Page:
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Campaigns to Converge in Winnipeg as Leaders of Two Largest Parties Plan Events

August 20, 2021 7:05 AM | The Canadian Press


By The Canadian Press

Justin Trudeau

Liberal Leader Justin Trudeau holds an election campaign event in Longueuil, Que., on Monday, Aug. 16, 2021. (THE CANADIAN PRESS/Sean Kilpatrick)

The federal election campaign will converge in Winnipeg Friday, where leaders of the two largest parties will be holding events.

Both Liberal Leader Justin Trudeau and his Conservative counterpart Erin O’Toole will appear in the Manitoba capital for public events and to take questions from reporters.

New Democrat Leader Jagmeet Singh will make the campaign’s first stop at an Indigenous community when he visits the Cowessess First Nation in Saskatchewan — a community which made a preliminary finding of 751 unmarked graves at the site of a former residential school. Singh plans to visit the gravesites.

On Thursday, the leaders battled over the right prescription to help the country’s health-care systems and how much more funding provinces require to meet their needs during and after the pandemic.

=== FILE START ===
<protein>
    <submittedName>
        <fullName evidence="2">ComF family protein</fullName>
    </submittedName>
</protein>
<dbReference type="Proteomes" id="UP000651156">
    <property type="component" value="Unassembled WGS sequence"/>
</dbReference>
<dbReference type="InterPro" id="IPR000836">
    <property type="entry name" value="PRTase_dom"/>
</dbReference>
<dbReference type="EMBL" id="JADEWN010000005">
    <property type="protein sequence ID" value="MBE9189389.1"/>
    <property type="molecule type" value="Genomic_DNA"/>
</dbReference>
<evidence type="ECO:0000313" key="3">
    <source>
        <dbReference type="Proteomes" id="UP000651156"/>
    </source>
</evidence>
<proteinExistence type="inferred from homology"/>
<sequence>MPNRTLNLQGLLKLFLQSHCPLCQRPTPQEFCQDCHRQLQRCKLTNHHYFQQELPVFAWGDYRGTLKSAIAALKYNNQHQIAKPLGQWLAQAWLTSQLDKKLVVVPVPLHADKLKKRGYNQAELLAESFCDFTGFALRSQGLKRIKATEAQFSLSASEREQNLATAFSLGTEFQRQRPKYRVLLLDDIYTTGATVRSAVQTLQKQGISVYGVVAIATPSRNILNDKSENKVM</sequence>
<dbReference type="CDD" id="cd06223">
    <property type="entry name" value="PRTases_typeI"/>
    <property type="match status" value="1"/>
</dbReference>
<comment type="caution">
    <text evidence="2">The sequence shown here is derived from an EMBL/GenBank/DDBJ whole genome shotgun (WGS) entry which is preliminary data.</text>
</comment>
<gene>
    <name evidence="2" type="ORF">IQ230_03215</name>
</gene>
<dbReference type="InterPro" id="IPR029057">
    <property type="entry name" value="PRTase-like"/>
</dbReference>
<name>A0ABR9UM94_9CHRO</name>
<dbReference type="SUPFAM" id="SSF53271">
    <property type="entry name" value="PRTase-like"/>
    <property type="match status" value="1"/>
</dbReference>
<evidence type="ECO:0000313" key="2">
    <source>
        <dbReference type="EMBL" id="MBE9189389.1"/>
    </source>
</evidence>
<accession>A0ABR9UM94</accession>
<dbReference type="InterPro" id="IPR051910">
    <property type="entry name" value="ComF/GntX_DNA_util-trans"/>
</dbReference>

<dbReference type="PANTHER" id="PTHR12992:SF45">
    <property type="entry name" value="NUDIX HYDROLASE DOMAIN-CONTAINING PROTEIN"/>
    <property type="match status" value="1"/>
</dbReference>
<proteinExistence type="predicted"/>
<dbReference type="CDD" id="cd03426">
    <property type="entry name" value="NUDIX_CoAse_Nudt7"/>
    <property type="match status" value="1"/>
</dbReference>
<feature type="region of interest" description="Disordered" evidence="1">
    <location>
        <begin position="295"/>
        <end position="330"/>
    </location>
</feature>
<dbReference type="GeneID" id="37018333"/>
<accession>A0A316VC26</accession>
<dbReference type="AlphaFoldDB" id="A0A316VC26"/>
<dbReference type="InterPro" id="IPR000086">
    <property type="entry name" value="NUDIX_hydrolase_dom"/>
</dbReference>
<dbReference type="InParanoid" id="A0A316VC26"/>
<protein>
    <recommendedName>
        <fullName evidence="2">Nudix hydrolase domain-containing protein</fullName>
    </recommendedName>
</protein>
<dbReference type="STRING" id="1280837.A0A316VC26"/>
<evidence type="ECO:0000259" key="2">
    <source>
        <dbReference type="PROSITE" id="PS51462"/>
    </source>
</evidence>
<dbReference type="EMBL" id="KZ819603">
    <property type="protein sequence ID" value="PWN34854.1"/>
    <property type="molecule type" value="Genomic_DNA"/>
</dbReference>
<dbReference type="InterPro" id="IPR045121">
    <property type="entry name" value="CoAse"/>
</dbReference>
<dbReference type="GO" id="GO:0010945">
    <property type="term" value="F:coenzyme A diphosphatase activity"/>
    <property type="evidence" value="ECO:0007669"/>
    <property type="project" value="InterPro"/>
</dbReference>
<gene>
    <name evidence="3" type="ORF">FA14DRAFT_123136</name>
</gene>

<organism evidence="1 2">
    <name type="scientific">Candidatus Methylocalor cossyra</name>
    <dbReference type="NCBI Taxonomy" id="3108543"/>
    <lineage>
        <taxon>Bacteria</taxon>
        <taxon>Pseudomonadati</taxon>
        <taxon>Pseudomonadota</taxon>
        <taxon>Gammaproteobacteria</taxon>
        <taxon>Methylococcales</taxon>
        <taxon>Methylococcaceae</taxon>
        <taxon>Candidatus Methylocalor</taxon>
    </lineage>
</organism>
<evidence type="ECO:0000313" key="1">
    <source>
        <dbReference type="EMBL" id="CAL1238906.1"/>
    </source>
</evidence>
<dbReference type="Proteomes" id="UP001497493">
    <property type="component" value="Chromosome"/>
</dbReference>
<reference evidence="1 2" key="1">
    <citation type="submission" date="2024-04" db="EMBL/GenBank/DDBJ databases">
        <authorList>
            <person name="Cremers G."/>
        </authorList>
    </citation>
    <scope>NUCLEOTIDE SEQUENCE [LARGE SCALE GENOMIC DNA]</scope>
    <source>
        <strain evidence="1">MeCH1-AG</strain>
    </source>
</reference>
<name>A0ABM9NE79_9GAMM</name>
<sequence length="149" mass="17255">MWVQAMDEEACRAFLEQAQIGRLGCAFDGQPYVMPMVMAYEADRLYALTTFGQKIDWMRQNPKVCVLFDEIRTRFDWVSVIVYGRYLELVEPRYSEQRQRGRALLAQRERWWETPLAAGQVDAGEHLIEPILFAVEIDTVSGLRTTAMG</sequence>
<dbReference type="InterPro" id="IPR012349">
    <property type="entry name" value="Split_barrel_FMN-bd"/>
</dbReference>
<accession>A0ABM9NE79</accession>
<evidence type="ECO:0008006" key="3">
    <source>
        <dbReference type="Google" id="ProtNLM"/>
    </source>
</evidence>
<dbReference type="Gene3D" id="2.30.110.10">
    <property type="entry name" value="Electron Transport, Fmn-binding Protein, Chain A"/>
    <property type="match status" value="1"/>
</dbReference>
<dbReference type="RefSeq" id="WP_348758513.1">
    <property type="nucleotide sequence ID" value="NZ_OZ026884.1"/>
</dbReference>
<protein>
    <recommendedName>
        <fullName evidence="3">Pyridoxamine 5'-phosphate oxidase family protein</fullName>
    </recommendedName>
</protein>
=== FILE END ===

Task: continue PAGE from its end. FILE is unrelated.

O’Toole said he would boost federal funding for provincially run health-care systems by six per cent annually. Speaking in French at a stop in Ottawa, O’Toole left the door open to offering more money if the national economy grows faster than expected, which would give federal coffers extra cash to potentially splash around.

Speaking in Victoria, B.C., where he outlined plans to improve wages and conditions in long-term care facilities, Trudeau said the country needs to invest more in health care and that his government would be there to increase provincial transfers, although he did not detail when or by how much.

Singh took aim at Trudeau over the Liberal government’s track record on health-care spending during a campaign stop in Edmonton where he highlighted his party’s pledge for a $250 million fund to help train and hire 2,000 nurses.

The NDP leader said the Liberals criticized the previous Conservative government for cutting funding to provinces in 2014, only to turn around and maintain funding increases at that level once in office.

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